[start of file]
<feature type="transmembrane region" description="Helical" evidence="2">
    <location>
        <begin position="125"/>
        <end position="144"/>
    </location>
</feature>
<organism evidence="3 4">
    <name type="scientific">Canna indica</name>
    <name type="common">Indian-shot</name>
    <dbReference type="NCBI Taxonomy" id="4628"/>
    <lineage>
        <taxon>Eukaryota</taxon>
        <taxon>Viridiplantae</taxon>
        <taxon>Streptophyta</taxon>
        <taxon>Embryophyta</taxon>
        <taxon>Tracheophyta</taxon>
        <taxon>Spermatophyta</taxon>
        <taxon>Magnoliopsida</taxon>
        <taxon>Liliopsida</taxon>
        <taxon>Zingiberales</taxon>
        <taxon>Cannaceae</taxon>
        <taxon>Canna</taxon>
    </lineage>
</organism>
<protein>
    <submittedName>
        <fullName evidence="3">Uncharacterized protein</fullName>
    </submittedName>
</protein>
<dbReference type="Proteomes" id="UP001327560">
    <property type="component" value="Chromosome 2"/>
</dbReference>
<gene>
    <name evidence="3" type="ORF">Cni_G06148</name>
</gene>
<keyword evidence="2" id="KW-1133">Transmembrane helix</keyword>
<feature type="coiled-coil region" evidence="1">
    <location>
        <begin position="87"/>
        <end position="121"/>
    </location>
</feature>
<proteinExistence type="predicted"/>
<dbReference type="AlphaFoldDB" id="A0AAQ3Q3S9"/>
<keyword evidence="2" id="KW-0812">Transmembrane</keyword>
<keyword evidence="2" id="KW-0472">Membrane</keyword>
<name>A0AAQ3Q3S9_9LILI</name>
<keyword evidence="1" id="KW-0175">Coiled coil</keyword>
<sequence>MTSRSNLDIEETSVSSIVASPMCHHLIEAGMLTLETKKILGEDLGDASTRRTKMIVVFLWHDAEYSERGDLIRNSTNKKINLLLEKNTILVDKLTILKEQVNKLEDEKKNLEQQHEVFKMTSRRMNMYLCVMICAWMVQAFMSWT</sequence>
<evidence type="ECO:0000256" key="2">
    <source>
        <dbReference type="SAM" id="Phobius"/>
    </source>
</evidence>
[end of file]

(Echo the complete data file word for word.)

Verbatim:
<feature type="transmembrane region" description="Helical" evidence="2">
    <location>
        <begin position="125"/>
        <end position="144"/>
    </location>
</feature>
<organism evidence="3 4">
    <name type="scientific">Canna indica</name>
    <name type="common">Indian-shot</name>
    <dbReference type="NCBI Taxonomy" id="4628"/>
    <lineage>
        <taxon>Eukaryota</taxon>
        <taxon>Viridiplantae</taxon>
        <taxon>Streptophyta</taxon>
        <taxon>Embryophyta</taxon>
        <taxon>Tracheophyta</taxon>
        <taxon>Spermatophyta</taxon>
        <taxon>Magnoliopsida</taxon>
        <taxon>Liliopsida</taxon>
        <taxon>Zingiberales</taxon>
        <taxon>Cannaceae</taxon>
        <taxon>Canna</taxon>
    </lineage>
</organism>
<protein>
    <submittedName>
        <fullName evidence="3">Uncharacterized protein</fullName>
    </submittedName>
</protein>
<dbReference type="Proteomes" id="UP001327560">
    <property type="component" value="Chromosome 2"/>
</dbReference>
<gene>
    <name evidence="3" type="ORF">Cni_G06148</name>
</gene>
<keyword evidence="2" id="KW-1133">Transmembrane helix</keyword>
<feature type="coiled-coil region" evidence="1">
    <location>
        <begin position="87"/>
        <end position="121"/>
    </location>
</feature>
<proteinExistence type="predicted"/>
<dbReference type="AlphaFoldDB" id="A0AAQ3Q3S9"/>
<keyword evidence="2" id="KW-0812">Transmembrane</keyword>
<keyword evidence="2" id="KW-0472">Membrane</keyword>
<name>A0AAQ3Q3S9_9LILI</name>
<keyword evidence="1" id="KW-0175">Coiled coil</keyword>
<sequence>MTSRSNLDIEETSVSSIVASPMCHHLIEAGMLTLETKKILGEDLGDASTRRTKMIVVFLWHDAEYSERGDLIRNSTNKKINLLLEKNTILVDKLTILKEQVNKLEDEKKNLEQQHEVFKMTSRRMNMYLCVMICAWMVQAFMSWT</sequence>
<evidence type="ECO:0000256" key="2">
    <source>
        <dbReference type="SAM" id="Phobius"/>
    </source>
</evidence>